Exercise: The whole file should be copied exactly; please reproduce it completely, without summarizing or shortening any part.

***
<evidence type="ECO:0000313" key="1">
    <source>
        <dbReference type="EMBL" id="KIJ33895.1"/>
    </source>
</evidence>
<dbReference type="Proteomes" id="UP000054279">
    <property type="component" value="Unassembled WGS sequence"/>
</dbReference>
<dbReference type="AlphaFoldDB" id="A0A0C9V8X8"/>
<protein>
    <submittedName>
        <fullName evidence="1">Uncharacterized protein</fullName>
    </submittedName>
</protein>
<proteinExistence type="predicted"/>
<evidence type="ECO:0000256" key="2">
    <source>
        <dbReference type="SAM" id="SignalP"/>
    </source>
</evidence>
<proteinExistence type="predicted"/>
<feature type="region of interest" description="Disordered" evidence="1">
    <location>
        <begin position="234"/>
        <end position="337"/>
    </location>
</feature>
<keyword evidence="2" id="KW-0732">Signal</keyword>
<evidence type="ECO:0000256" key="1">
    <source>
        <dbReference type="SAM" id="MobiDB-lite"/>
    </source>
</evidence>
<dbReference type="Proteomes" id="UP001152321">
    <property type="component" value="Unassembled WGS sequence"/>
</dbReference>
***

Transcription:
<evidence type="ECO:0000313" key="1">
    <source>
        <dbReference type="EMBL" id="KIJ33895.1"/>
    </source>
</evidence>
<dbReference type="Proteomes" id="UP000054279">
    <property type="component" value="Unassembled WGS sequence"/>
</dbReference>
<dbReference type="AlphaFoldDB" id="A0A0C9V8X8"/>
<protein>
    <submittedName>
        <fullName evidence="1">Uncharacterized protein</fullName>
    </submittedName>
</protein>
<proteinExistence type="predicted"/>
<evidence type="ECO:0000256" key="2">
    <source>
        <dbReference type="SAM" id="SignalP"/>
    </source>
</evidence>
<proteinExistence type="predicted"/>
<feature type="region of interest" description="Disordered" evidence="1">
    <location>
        <begin position="234"/>
        <end position="337"/>
    </location>
</feature>
<keyword evidence="2" id="KW-0732">Signal</keyword>
<evidence type="ECO:0000256" key="1">
    <source>
        <dbReference type="SAM" id="MobiDB-lite"/>
    </source>
</evidence>
<dbReference type="Proteomes" id="UP001152321">
    <property type="component" value="Unassembled WGS sequence"/>
</dbReference>